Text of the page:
light at end of tunnellBeginning with this post some months ago, we began looking at the wisdom tradition’s close, albeit the forgotten, relationship to cooperation, peace, and diplomacy in the old-world Middle East. A few weeks later I began to illustrate those ideas, and this surprised people, on the diplomatic roles that were hiding in plain sight in the narratives of  Daniel and Ezra.

Now it is never good procedure to rest a case for the recovery of a lost way of seeing – in this case wisdom and the diplomatic – on one or two narratives – even if they are as impressive and convincing as Daniel and Ezra. Fortunately, the theme of wisdom and diplomacy is not an irregularity in the Scriptures. Daniel and Ezra are merely two narratives of many disclosing political actors, in one way or another in the old-world Middle East, functioning as part of what today we today would a regional foreign policy community.

In these narratives, the two most prominent classes of high-level officials that we see in the diplomatic corps were known in the Hebrew Bible as the hakamim and soperim. In brief, the former served chiefly as what we today would call ambassadors, diplomats, foreign ministers, secretaries of state, international negotiators and mediators, and so forth. The latter included diplomats, royal secretaries, master secretaries (usually professional writers whom English translators usually call scribes), and even, occasionally, high-level ecclesiastical figures and civil servants.

These two classes of high-level officials would have been educated in the wisdom traditions of their royal courts, they worked alongside each other, and their their roles could overlap. Both the hakamim and the soperim, along with other kinds of royal court officials, were indispensable to a nation’s domestic politics and international relations.

One of our difficulties is that we may be so familiar with reading the Bible in certain ways that we don’t see the wisdom-diplomatic connection and the vital insights that this way of seeing Scripture has to offer for today. For instance, if we are reading chiefly for our devotional life and personal moral development, and perhaps for help with our families and our finances, it will probably take a deliberate turning of the head to see wisdom in its diplomatic role.

There is of course nothing wrong with engaging with Scripture in those other ways, and we wouldn’t want to ignore them. But on this blog we are turning to Scripture, “reading” it, in a way that asks different, yet importantly relevant, kinds of questions.

I began getting a buzz on how significant wisdom and the diplomatic corps of the old-world Middle East was many years ago, when I was researching the period when “Israel the people” became “Israel the state.” In other words, when ancient Israel became a nation among the nations (a monarchy among monarchies) and was recognized internationally as such. There are some telling clues about this in the Scriptures, which may help us in furthering our understanding of the diplomacy of wisdom. I want to look at those clues in the next post.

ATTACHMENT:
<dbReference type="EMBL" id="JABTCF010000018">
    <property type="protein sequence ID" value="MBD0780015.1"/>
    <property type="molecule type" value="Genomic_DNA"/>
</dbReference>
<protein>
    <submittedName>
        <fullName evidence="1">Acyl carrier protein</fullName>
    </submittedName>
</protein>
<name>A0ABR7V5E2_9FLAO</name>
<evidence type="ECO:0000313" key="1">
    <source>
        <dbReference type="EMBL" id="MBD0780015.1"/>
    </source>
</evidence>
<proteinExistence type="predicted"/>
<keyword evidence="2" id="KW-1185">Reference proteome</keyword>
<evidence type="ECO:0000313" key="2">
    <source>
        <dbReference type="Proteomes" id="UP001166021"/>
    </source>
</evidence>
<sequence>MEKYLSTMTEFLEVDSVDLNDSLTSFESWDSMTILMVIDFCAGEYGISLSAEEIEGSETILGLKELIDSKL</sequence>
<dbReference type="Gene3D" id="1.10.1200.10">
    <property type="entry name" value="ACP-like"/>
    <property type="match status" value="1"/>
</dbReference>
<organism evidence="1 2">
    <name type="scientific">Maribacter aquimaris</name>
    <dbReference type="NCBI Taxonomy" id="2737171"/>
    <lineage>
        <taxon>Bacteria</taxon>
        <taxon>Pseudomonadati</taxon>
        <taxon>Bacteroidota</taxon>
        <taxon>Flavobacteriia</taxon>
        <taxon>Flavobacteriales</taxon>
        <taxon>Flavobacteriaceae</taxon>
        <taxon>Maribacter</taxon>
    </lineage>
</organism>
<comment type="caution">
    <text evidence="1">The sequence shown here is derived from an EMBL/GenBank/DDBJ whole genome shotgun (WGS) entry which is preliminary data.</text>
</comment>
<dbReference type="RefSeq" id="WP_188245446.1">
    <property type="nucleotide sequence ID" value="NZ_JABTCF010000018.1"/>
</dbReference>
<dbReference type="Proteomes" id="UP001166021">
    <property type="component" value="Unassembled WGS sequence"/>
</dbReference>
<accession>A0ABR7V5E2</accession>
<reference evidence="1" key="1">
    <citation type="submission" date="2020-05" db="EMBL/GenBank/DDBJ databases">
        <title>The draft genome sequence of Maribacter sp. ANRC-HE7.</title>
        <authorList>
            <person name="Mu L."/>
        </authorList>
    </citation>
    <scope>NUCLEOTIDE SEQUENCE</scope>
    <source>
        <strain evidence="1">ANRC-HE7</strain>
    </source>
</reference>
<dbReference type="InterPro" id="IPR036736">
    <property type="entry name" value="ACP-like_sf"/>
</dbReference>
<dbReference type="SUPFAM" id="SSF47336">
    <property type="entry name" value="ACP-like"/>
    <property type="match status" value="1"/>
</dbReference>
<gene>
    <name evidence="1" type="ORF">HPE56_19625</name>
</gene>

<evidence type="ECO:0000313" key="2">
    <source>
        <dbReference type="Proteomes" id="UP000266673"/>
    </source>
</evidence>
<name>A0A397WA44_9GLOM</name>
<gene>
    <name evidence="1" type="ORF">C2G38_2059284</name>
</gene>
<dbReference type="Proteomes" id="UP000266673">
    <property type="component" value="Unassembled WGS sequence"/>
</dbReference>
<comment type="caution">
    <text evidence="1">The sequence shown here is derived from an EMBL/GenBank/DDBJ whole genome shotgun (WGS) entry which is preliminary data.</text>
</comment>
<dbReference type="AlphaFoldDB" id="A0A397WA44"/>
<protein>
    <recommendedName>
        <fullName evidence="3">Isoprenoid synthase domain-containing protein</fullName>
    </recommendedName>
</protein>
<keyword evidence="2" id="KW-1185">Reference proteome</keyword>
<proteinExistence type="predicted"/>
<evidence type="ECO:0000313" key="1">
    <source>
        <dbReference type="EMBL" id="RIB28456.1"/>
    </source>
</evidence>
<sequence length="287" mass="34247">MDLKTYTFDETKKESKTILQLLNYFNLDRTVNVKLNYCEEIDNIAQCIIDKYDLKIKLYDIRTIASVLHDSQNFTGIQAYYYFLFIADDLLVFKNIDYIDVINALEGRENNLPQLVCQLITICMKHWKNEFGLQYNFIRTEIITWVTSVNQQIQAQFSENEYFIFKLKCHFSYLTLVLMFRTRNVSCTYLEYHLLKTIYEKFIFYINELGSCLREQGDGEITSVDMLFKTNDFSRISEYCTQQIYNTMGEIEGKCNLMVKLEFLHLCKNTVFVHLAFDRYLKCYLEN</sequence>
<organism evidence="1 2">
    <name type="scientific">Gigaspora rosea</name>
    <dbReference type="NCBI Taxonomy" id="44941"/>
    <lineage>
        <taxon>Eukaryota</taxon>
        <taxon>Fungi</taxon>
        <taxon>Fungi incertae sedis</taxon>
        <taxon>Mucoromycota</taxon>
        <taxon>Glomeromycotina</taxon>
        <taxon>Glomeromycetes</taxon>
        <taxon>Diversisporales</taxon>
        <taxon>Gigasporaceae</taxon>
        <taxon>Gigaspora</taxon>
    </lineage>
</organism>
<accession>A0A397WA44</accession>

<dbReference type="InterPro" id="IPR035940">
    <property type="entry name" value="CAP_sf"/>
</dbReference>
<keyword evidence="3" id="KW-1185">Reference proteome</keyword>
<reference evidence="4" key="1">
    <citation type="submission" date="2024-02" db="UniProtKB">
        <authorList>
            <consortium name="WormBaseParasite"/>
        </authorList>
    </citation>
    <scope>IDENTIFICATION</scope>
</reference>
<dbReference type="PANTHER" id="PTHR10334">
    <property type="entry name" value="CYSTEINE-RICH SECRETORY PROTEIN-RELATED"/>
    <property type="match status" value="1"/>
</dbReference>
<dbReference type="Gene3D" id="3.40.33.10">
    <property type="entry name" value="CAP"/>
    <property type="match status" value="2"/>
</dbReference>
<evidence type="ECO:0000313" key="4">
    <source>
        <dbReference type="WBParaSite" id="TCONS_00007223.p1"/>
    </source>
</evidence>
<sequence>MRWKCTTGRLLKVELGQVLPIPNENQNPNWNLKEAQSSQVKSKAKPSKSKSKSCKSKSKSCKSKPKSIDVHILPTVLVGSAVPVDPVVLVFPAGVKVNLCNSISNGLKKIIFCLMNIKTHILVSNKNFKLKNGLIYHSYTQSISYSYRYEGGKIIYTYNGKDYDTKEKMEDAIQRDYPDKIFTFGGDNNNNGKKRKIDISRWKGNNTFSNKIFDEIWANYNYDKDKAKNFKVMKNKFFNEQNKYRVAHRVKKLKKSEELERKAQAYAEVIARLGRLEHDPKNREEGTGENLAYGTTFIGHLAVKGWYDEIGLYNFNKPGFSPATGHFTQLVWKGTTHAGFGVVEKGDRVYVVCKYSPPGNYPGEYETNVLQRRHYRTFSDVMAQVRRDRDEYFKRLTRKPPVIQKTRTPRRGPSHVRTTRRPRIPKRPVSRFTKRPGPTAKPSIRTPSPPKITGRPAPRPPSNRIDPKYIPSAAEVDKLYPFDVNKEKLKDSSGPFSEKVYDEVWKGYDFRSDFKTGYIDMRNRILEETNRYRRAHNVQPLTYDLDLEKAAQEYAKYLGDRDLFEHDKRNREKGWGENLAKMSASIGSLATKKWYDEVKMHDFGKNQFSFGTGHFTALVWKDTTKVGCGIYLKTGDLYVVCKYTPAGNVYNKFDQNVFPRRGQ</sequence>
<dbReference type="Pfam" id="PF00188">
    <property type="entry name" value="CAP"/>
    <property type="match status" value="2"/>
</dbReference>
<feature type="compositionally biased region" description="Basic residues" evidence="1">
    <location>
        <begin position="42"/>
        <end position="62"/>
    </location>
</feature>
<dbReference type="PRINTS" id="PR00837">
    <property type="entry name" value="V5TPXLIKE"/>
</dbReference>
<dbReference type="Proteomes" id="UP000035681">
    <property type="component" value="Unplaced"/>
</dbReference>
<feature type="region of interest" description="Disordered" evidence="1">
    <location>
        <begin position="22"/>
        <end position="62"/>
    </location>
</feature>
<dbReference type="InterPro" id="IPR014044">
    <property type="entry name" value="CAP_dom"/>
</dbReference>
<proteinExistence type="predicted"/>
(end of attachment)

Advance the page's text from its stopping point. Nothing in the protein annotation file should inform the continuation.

©2014 by Charles Strohmer

Image by Silver Rose (permission via Creative Commons)


  1. Helpful, insightful post. I liked the suggestion that the Bible provides narrative peeks at the wisdom involved in Israel’s journey of being a people separated in Goshen to becoming a formal state, which made necessary the appointment of kings, judges, and diplomatic corp. It also, to me, provokes a revisiting to certain portions of church history where the demands of Christendom were confused with the demands of the kingdom of God.


    • Thank you. And, yes, too right. We really do need to get our minds round those “narrative peeks” [nice phrase, that] because they provide important clues as to how ancient Israel evolved its social and political life not only via Yahweh’s revelatory Law but in consociation with the regional powers. You must have been reading my notes, hehe, because you’ll see some clues about this discussed in Monday’s post (June 23). Also, extremely significant in this sense is the (overlooked) Moses/Jethro narrative. In some future posts I want us to consider just how vital this time (weeks/months?) at the foot of Sinai was for the Israelites AND the non-Israelites. There are clear wisdom tradition fingerprints — from outside the covenant community — all over Moses’ initial work in establishing a just political/juridical social structure — before the giving of the Law but which then later get taken up positively — after Sinai — to become part of the Law. It was wonderfully exciting to see this emerge from some close readings of the text. And the narrative has a humorous thread running through, which I have some fun with along the way.

      And, yes, you’re right, this kind of engagement with the text should indeed provoke us to revisit, e.g., the church’s support of imperialist projects, from Constantianism onwards, including during the time of the British Empire and the so-called American Century. By the way, there’s an enlightening book by Steven Maugham: “Mighty England Do Good: Culture, Faith, Empire, and World in the Foreign Missions of the Church of England, 1850-1915 (Studies in the History of Christian Missions),” Eerdmans, which, in part, extensively sites, in amazingly detailed ways, the critical, very public approach that parts of the British church took toward the British Empire. ‘Nuff said.


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